An engaging fly-on-the-wall report from inside the 2012 Obama presidential re-election campaign.
There were nearly countless reasons for the incumbent to lose that election. However, suggests MSNBC executive editor and former Newsweek senior White House correspondent Wolffe (Revival: The Struggle for Survival Inside the Obama White House, 2011, etc.), who has authored two previous books on the president, Mitt Romney was not really one of them. Instead, the president’s numbers were at historic lows, owing almost exclusively to a sputtering economy, and therein lay a problem: The Obama campaign could properly argue that “the economy was better than voters believed it to be,” though it ran the risk in doing so of making the president seem boastful. The Romney campaign had plenty of problems of its own, including an uninspiring candidate and the remarkably strange moment at the Republican National Convention when Clint Eastwood talked to an empty chair (a bigger debacle than it seemed at the time), but the Obama campaign had scarcely a better handle on its vaunted voter-trend technology than its leaders later claimed. By Wolffe’s account, the president himself wanted to fight the Republicans more forcefully than his handlers would allow—and his handlers were often busier fighting among themselves than battling the opposition. Though by election eve the Obama victory was a foregone conclusion, throughout the long campaign, the election was Obama’s to lose, and there were plenty of opportunities to do so. As Wolffe writes, “the reelection of Barack Obama rested on a team that showed few signs of coming together until it was almost too late.”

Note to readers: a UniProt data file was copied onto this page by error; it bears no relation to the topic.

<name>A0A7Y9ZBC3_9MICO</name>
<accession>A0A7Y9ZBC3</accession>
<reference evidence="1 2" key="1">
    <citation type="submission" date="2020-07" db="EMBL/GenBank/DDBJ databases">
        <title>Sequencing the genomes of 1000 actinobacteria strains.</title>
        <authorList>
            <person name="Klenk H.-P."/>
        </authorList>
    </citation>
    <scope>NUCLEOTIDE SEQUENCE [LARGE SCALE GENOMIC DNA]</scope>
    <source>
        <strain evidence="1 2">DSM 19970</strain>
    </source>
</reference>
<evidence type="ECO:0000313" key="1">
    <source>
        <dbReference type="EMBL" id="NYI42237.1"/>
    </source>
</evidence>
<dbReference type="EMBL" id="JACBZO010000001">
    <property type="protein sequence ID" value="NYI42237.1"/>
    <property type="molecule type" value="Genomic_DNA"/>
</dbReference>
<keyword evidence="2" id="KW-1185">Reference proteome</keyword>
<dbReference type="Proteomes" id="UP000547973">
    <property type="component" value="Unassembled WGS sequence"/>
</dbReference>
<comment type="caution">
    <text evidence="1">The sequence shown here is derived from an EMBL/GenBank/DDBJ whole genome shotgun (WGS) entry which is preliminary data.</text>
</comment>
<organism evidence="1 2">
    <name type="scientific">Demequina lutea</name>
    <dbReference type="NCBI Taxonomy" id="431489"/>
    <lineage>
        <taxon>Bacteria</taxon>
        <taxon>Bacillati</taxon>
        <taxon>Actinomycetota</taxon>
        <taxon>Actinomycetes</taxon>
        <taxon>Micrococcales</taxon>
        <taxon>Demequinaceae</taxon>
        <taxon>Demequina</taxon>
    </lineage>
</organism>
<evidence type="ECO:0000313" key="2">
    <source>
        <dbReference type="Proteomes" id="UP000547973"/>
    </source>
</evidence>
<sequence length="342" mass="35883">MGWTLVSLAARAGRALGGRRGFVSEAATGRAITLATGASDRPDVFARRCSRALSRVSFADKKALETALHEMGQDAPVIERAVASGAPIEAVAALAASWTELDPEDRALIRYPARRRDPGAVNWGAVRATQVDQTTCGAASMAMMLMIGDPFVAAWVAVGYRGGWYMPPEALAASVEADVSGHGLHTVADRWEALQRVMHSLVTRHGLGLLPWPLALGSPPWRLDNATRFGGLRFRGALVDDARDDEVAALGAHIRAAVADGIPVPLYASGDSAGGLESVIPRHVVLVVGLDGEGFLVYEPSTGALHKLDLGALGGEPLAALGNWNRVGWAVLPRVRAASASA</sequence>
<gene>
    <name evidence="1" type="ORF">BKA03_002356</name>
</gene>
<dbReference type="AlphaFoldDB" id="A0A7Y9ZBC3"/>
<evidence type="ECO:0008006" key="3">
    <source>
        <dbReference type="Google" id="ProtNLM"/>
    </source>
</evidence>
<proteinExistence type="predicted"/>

A sharp, eye-opening look at campaign politics and some of the often unlikable but inarguably effective operatives who populate the West Wing and its environs.